Shifts in supply

A shift of a supply curve is caused by a change in an underlying condition of supply, such as the cost of raw materials, rather than the price of the good or service.

The following supply schedule shows the original supply against price, with two further columns - S1 indicates an increase in supply of 400 units at each price, and S2 indicates a reduction in supply of 400 units.

Supply curve shifts

A shift of supply to the right

Taking data from the supply schedule we can identify S1 as an increase in supply - where the supply curve shifts to the right.

Supply curve shifts

Assuming price is constant, a shift to the right (at S1) is an increase in supply which could be caused by;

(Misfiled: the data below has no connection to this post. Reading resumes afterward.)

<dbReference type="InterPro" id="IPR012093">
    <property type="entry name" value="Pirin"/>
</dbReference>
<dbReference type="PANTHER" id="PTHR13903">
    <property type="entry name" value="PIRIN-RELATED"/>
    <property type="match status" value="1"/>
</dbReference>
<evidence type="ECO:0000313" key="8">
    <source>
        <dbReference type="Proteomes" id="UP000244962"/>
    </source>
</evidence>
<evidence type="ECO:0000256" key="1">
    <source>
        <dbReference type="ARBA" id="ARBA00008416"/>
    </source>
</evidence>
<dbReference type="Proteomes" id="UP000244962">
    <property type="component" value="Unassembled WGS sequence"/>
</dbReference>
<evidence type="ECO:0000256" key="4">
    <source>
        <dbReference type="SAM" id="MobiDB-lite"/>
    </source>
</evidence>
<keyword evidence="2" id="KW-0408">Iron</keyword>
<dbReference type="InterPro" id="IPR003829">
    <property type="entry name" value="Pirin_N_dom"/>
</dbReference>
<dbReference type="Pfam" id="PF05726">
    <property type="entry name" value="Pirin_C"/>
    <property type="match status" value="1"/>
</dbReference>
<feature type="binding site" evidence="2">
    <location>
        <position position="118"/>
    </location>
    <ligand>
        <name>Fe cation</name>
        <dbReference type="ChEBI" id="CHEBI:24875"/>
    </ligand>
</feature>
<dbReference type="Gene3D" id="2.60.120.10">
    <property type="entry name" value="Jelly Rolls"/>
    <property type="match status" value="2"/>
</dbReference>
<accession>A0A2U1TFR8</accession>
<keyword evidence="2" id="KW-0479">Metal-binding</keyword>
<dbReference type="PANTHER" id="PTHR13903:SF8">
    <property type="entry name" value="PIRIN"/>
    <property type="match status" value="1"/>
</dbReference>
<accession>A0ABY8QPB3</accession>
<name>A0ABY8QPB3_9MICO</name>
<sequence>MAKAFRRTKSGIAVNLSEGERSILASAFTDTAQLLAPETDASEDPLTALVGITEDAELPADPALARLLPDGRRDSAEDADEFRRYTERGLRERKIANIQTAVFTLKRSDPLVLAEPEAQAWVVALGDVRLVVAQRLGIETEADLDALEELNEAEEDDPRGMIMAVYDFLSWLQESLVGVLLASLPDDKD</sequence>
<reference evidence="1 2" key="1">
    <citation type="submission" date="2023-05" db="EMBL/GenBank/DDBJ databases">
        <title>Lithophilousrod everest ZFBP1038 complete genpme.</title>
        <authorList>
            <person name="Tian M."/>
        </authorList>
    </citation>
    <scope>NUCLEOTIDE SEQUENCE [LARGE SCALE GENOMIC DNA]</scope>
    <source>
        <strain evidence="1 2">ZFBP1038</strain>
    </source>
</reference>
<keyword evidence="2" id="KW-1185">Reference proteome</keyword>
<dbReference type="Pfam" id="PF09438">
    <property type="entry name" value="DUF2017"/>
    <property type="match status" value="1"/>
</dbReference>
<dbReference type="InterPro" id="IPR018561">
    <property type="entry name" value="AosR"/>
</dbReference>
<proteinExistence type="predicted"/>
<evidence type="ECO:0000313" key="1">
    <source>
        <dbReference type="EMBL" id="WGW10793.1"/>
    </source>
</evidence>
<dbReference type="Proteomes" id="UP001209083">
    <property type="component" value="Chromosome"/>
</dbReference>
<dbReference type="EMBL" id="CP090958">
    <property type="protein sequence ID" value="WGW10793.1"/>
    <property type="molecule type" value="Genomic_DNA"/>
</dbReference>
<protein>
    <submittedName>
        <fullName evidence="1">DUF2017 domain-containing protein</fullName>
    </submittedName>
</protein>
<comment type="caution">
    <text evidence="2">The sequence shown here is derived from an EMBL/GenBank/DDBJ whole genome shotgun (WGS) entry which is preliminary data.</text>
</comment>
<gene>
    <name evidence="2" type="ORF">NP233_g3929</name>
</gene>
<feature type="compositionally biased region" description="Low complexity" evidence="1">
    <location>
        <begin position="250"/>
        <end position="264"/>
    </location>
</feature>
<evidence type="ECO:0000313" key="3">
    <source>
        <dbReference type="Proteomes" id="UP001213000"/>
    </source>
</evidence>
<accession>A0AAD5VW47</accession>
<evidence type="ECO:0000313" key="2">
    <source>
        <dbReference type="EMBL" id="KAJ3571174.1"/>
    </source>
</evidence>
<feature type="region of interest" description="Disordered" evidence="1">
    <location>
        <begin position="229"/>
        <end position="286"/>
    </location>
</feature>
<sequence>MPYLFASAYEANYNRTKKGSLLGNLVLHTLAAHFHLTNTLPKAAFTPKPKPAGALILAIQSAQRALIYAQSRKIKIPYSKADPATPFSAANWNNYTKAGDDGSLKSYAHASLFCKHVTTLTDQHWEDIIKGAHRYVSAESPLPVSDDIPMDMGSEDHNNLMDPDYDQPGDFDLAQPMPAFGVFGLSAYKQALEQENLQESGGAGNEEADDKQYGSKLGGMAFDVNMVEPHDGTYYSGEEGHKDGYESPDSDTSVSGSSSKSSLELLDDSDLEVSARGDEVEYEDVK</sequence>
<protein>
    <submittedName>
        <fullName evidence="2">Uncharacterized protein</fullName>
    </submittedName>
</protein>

1. More available raw materials;
  2. An increase in the supply of labour;
  3. Subsidies on goods or services;
  4. A reduction in taxes;
  5. Unusually good weather or other beneficial supply factors.

A shift to the left in supply

Supply curve shifts

A shift of a supply curve to the left (at S2) is a decrease in supply. Assuming the price is constant, a shift in supply to the left could be caused by:

  1. Less available raw materials;
  2. More expensive raw materials;
  3. A reduction in the supply of labour;
  4. Taxes on goods or services;
  5. Bad weather or other disruptive natural events.
Video on shifts in supply

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